AFTER a full working week, what better thing to do than to spend the night patrolling the city centre with Winchester Street Pastors.

The charity is renowned for distributing lollies to people on nights out but from just one- and apparently tame- Friday night with them, it’s clear to see they do so much more.

I arrived at their base at St Peter’s Church Pastoral Centre, just before 9.30pm with no idea what the night had in store. I am far from a night owl so admittedly the 3am finish was a slightly sickening thought.

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I was greeted at the door by the first Friday team’s leader Luke Birmingham who introduced me to the rest of the group: Ray, Minna, Lin, Lorna and prayer pastors Sarah and Tina.

The street teams range from three to six people, while the prayer pastors remain at the centre to pray for those who need it and be on hand to take calls from the street team on incidents and who they meet.

READ MORE: Police introduce Winchester City Centre focused team

After a prayer for the night ahead, we set off towards the train station before looping round past the Railway Inn and back to the High Street, offering hot drinks and soup to people sat on streets in the near zero-degree temperatures.

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According to government figures, there’s an average of two people sleeping rough in Winchester but the pastors suspect it is higher. Finding cardboard is a high priority with even just a small lift off the cold cobbled high street helping to keep a little warmth for those sleeping on the streets.

SEE ALSO: New figures shows rise in number of Hampshire people sleeping rough

With a shortage of cardboard, the team got inventive and instead offered a kind of plastic crate to a homeless man, which he gladly accepted and said “man I’m a glad to see you” when they went over.

These were the kinds of acts I was prepared for. What I wasn’t expecting was for the team to sweep up broken glass from pedestrian areas. This is particularly important in the summer when more people, particularly girls in heels, take their shoes off.

Minna was the designated sweeper, despite initially being opposed to being a street pastor at all. With five years now under her belt, Minna is also usually top of the leaderboard for picking up the most bottle and cans, which are removed to prevent people from using them as weapons.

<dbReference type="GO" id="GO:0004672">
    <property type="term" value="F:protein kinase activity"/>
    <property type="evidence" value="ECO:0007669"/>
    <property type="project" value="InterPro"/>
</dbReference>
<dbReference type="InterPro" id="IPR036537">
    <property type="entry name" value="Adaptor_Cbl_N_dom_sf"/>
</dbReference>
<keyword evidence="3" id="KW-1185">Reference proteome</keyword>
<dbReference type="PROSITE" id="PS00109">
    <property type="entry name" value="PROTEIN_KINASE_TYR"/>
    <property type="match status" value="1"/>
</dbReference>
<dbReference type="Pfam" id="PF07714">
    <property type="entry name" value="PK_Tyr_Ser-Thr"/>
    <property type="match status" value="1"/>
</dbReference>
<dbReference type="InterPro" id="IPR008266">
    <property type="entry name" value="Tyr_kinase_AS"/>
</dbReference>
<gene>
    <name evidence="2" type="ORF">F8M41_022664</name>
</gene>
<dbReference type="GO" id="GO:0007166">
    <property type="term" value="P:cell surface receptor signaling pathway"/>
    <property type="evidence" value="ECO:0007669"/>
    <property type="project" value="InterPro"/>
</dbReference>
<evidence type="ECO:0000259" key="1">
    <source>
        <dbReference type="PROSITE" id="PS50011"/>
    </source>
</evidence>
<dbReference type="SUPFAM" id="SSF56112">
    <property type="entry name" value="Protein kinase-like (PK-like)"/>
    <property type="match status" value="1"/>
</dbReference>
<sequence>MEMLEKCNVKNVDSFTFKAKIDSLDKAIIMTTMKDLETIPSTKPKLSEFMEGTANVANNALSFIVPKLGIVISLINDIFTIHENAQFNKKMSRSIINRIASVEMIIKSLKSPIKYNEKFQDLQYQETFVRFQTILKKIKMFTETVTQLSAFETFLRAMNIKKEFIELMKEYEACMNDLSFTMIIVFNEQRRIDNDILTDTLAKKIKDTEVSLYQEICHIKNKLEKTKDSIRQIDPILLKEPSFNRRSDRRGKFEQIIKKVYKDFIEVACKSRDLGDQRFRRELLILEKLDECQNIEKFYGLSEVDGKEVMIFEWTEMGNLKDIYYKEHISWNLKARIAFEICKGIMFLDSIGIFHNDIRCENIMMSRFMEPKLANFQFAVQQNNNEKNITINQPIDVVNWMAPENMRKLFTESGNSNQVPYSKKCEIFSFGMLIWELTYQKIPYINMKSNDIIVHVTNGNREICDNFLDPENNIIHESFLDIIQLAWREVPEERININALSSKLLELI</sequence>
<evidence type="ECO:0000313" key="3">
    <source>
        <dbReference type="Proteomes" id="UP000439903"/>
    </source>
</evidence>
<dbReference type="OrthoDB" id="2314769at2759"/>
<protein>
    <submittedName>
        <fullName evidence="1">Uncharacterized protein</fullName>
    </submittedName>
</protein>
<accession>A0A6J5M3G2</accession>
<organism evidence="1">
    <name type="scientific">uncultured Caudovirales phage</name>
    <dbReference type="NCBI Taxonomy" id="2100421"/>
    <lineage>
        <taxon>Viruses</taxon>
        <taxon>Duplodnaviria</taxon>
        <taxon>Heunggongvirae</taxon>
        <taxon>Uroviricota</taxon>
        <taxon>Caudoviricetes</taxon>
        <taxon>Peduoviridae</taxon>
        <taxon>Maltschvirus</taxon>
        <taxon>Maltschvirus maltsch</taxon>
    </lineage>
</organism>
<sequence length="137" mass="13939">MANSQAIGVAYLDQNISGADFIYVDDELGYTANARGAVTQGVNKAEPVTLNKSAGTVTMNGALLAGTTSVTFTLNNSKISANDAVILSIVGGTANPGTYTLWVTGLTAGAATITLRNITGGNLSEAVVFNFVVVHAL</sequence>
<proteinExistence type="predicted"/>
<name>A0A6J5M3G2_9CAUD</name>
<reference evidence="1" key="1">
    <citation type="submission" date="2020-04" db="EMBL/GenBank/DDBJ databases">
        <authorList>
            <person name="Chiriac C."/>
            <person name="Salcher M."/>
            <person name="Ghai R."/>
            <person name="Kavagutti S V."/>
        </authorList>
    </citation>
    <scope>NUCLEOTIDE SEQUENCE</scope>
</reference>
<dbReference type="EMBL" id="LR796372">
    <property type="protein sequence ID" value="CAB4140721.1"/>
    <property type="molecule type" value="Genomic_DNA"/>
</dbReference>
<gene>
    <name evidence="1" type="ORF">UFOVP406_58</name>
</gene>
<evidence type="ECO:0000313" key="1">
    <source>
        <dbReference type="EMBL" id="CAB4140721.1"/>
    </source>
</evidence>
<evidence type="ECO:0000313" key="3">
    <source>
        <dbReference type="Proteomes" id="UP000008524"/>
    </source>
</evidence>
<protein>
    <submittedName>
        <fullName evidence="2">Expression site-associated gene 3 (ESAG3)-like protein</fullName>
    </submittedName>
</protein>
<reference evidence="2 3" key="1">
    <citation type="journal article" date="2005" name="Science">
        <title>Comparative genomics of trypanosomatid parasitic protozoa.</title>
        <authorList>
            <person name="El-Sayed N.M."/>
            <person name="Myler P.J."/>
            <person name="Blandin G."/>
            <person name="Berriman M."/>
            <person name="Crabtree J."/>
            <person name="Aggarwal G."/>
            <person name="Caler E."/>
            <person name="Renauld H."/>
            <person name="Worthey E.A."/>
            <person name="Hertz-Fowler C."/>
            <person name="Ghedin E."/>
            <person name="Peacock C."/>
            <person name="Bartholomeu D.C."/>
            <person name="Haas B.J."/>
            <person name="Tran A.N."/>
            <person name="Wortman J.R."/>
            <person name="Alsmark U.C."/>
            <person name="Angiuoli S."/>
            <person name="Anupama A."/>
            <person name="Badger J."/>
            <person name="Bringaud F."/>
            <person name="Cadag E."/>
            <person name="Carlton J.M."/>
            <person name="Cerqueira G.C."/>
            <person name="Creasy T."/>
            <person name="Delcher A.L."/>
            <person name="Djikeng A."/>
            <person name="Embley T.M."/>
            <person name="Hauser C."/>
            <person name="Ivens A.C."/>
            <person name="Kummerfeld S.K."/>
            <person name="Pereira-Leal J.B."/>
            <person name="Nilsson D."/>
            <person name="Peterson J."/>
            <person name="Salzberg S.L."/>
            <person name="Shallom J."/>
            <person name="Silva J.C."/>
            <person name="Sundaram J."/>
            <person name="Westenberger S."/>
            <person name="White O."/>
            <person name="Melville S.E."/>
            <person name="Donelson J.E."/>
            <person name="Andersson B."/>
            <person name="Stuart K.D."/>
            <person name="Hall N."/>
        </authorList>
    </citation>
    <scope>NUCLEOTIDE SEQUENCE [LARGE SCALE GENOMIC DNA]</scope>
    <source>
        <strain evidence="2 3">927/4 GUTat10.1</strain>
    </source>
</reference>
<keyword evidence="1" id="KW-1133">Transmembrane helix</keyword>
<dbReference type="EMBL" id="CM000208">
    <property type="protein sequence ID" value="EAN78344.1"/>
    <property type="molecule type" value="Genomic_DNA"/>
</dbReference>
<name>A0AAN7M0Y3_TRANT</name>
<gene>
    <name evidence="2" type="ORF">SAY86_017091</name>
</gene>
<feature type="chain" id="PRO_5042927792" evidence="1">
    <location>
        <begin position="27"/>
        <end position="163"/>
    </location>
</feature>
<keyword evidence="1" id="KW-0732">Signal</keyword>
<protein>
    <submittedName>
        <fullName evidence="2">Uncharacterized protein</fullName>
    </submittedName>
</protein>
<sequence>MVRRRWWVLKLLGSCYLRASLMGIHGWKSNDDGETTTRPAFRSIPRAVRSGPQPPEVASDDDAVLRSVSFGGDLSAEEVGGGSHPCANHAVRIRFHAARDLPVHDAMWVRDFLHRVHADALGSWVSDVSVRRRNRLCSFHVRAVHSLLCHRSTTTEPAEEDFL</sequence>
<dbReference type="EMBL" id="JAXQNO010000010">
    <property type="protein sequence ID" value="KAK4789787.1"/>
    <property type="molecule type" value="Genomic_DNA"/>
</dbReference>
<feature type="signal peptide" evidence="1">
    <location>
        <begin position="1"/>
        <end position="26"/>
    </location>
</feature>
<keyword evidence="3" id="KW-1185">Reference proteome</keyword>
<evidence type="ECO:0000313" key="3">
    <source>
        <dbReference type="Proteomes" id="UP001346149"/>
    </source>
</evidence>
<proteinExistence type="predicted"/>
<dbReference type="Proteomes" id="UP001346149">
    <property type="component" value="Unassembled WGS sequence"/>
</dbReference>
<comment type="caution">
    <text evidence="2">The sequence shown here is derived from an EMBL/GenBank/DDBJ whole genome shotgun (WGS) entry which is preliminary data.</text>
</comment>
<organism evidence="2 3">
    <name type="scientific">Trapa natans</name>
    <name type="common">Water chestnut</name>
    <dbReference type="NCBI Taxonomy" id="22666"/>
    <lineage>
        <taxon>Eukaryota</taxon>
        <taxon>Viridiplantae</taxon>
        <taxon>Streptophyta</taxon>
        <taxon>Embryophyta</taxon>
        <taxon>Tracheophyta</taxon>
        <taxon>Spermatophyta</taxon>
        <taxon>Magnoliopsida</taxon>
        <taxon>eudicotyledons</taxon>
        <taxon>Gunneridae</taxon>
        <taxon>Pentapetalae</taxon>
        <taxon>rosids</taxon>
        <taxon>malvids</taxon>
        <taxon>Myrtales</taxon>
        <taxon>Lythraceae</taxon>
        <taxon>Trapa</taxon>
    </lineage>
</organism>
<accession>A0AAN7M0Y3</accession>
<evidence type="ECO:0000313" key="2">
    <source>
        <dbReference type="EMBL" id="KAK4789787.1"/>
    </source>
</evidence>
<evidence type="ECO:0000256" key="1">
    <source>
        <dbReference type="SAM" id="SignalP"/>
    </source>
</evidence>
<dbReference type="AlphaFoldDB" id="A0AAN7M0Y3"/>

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Ray told me that a lollipop is a valuable tool in terms of calming people down if they get violent as well as lifting spirits. Knowing their reputation, many young adults approached the team for lollies throughout the night and blackcurrant was the clear favourite.

Stood in a “street pastor observer” high vis with the rest of the team in their navy street pastor uniforms most people thought I was on work experience, training to be a pastor or most amusingly their advisor.

READ ALSO: Hampshire High Sheriff awards recognise those going beyond the call of duty

Along our travels past O’Neill’s I even met a fellow journo who’d travelled from Portsmouth for a friend’s birthday. He was impressed with my interest in the street pastors and what they do, having not heard of them before, and said he’d look out for the story.

After that the night and its dangers got a bit more real. A man, probably on drugs, keeled over in the High Street and Ray was quick to react. The man awoke startled and violent. But with a career in the fire service and 10 years of Street Pastor experience Ray kept him at an arm’s length and managed to walk away. He then alerted the CCTV operators stationed in Winnall for them to keep an eye on.

Facing this myself, I would have felt completely unsafe and helpless. So, I asked if they’d ever felt the urge to give up? To which both Luke and Ray agreed that they felt it was where they were supposed to be.

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Further down the High Street we bumped into the police who were carrying out drug tests on the door of Pitcher and Piano, creating a large queue. This was in response to increasing concerns from Winchester pubs that drug use is on the rise in their venues.

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As the police had it covered, we ventured off to Abbey Gardens with a quick stop to admire the light show before returning back to base for a marvellous spread of tea, toast and cakes around midnight. Although a welcome break and opportunity to warm up, sitting down did allow the tiredness to set in.

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Moving into the early hours of Saturday morning we focused on the later closing venues like Vodka and Alfie’s.

Vodka was relatively quiet while Alfie’s was bustling with life and friendship fallouts. We spent a large amount of time talking to George, a friendly man who was bravely wearing sandals and thought I was a criminology student on work experience (which would be great idea for any budding criminologists).

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Ray called CCTV another time after we spotted a suspicious man loitering outside Pitcher and Piano who we followed up to Vodka just in case. The closure of Pitcher was followed by a lot of lolly distributing, which was very much appreciated by the night outers.

Checking in on the security guards on our way back to St Peter’s, Winchester’s night life seemed under control as we approached 3am so the team and I called it a night.

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The Street Pastors never know what the night will entail and although they described this night as tame I am so pleased that I had the chance to join them and see the selfless good they do. An insightful experience I’d recommend to anyone but be prepared to need a duvet day the next day.

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